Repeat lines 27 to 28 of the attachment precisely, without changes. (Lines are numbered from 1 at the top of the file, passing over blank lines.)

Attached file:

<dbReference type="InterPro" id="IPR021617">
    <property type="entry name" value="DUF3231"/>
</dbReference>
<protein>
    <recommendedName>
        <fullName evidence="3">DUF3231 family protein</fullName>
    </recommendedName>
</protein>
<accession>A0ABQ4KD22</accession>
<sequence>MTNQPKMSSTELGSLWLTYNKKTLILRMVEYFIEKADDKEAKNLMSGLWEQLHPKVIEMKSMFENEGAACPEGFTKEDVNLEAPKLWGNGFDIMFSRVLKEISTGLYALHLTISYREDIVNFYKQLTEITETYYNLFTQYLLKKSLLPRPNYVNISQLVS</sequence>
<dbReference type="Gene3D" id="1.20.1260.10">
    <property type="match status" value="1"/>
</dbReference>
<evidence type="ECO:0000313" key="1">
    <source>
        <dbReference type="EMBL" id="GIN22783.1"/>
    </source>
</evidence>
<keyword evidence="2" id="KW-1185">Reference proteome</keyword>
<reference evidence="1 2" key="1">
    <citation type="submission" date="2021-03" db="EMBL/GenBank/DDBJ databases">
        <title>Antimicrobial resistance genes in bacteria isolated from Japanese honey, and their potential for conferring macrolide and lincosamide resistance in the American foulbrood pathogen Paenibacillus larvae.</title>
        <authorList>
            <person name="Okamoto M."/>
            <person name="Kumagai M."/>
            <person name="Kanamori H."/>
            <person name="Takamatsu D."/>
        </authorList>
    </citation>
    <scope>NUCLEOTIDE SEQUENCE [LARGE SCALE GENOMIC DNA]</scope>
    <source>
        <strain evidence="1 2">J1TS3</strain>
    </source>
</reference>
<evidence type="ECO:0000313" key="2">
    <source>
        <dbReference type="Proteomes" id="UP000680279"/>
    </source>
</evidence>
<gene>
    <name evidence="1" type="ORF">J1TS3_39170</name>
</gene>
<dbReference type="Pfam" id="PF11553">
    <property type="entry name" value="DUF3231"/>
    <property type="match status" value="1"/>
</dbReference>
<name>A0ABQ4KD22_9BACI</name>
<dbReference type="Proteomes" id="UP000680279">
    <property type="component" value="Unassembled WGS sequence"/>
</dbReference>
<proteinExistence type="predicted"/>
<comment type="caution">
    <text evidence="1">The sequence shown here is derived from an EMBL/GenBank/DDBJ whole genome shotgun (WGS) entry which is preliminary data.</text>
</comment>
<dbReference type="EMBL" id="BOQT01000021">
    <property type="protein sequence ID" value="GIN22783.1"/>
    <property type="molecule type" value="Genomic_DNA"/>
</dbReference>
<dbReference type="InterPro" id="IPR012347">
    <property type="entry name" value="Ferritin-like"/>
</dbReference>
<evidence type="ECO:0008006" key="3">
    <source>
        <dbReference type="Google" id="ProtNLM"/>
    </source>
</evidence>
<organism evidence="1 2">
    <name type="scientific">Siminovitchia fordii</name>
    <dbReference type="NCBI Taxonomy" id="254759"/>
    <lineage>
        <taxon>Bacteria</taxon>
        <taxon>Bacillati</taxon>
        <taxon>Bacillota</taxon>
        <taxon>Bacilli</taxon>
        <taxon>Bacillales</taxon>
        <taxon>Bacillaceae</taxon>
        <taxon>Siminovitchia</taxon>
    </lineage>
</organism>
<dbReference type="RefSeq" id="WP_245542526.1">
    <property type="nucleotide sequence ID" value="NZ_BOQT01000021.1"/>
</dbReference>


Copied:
            <person name="Takamatsu D."/>
        </authorList>